News

Town ensures Tillson’s vision for property is preserved

By Debora Van Brenk, The London Free Press

Rolph Street school. (File photo)

Rolph Street school. (File photo)

A debate that simmered for weeks over the ownership of a park once owned by the scion of a Southwestern Ontario town’s founder is now settled, with the school board that’s maintained it for eight decades saying it will relinquish any claims to it.

In 1865, George B. Tillson, son of Tillsonburg’s founder, registered several parcels of land in his name, including property he was later to place into public care. He also later deeded an adjacent parcel for educational use, land on which Rolph Street school was eventually built.

But the school closed last year, and the Thames Valley District school board recently sent out notices it intended to sell its property.

The question was: Which parcel? “A portion of the property which the Thames board intends to sell is registered in the name of George B. Tillson,” the board said in a legal notice looking for Tillson descendents to step forward by April 29.

And that didn’t sit right with Jenese Price Derrough, a great-great-grand-daughter of George B. Tillson who lives in North Carolina. She said Tillson’s vision for the property should be upheld since he never handed over ownership.

"George Tillson's whole goal for the property was education," she said. "If he wanted them to have it he would have deeded it to the school board and said, In 100 years, you can sell it."

She feared the school board was grabbing the land and would sell it for development.

But that’s not the case, said Kevin Bushell, head of facility services for the Thames board.

He said the board was getting ready to sell the school property and needed to know where the school property ended and the parkland began.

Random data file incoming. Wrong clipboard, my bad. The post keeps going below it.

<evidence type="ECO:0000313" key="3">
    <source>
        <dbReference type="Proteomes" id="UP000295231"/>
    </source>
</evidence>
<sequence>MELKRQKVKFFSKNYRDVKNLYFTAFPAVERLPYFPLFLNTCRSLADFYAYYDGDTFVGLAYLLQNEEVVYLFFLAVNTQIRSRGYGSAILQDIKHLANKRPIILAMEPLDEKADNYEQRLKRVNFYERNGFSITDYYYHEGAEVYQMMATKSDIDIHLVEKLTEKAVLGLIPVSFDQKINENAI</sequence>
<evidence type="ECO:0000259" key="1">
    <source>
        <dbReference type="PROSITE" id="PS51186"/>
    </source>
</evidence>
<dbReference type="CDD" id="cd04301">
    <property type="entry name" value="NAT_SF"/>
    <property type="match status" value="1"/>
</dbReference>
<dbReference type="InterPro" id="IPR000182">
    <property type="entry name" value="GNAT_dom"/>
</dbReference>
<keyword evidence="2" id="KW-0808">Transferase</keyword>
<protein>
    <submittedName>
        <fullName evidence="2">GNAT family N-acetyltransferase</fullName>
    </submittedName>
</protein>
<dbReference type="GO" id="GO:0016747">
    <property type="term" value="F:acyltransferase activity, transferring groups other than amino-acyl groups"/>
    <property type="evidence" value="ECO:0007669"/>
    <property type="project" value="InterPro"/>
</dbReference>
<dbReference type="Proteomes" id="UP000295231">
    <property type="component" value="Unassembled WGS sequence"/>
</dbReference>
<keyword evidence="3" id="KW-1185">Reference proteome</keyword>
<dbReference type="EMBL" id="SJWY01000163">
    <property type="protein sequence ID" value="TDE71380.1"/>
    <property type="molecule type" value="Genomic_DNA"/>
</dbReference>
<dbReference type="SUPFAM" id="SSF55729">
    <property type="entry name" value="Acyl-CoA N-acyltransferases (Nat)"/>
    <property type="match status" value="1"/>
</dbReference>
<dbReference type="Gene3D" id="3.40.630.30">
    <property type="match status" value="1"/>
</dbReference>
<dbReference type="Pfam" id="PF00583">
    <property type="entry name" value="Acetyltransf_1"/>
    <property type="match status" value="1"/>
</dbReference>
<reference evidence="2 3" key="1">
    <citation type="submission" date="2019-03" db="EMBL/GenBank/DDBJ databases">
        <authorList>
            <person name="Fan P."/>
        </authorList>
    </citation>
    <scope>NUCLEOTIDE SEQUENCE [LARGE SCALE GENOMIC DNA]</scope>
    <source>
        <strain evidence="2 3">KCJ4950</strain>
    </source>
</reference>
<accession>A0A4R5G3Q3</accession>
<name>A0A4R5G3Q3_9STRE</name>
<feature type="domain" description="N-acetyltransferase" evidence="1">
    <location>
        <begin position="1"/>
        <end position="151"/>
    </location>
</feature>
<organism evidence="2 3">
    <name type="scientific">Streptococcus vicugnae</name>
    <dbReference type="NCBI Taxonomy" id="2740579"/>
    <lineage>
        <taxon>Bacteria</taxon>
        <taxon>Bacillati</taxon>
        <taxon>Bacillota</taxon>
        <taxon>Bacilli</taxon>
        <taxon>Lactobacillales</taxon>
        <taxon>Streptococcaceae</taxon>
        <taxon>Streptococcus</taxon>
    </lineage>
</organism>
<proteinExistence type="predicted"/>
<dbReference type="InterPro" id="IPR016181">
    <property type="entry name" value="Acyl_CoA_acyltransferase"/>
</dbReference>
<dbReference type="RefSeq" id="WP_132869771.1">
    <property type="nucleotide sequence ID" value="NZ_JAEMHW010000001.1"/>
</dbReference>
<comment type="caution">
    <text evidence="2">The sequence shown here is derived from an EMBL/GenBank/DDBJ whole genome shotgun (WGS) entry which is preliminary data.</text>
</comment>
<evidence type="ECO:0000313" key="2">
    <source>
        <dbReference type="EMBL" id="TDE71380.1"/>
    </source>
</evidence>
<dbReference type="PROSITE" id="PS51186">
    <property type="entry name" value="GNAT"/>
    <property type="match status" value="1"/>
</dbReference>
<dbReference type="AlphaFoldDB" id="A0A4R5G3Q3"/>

Now that descendants — Derrough and others — have come forward, the board has suspended any potential sale. “We’re actually doing anything but a land grab. We’re giving it back. We’re trying to make it right,” Bushell said.

Dealing with pre-Confederation documents has its challenges, he noted.

Some of the ravine area is already used as part of the town’s Participark.

Bushell gave assurances that won’t change, even when the board eventually puts the school property up for sale.

“We’re going to work with the town to transfer that (parkland) parcel to the town.”

And, he said, the board will make sure there’s a strip of land that will provide access from the street to the park at the back.

The town intends to keep the park in public hands, town clerk Donna Wilson said in an email to Derrough late last week.

“The Town’s lawyer has advised us that the School Board will not attempt to sell any parcel which is in the Tillson name and the Town’s lawyer will be working towards clearing up the title to a number of pieces of property within the Town that are currently green space or parkland currently in the Tillson name . . . The property will remain green space and there will not be any attempt to sell the land.”

George Barker Tillson was just a boy when his pioneering mother and his father — who was the town’s founder, George Tillson — moved to the area from Maine in 1825. George B. was the eldest of nine children and part of a family that owned much of the land in and around what is now Tillsonburg.

Derrough emphasized she is not the family spokesperson, and other relatives in her father’s generation should have a voice in what happens to the property.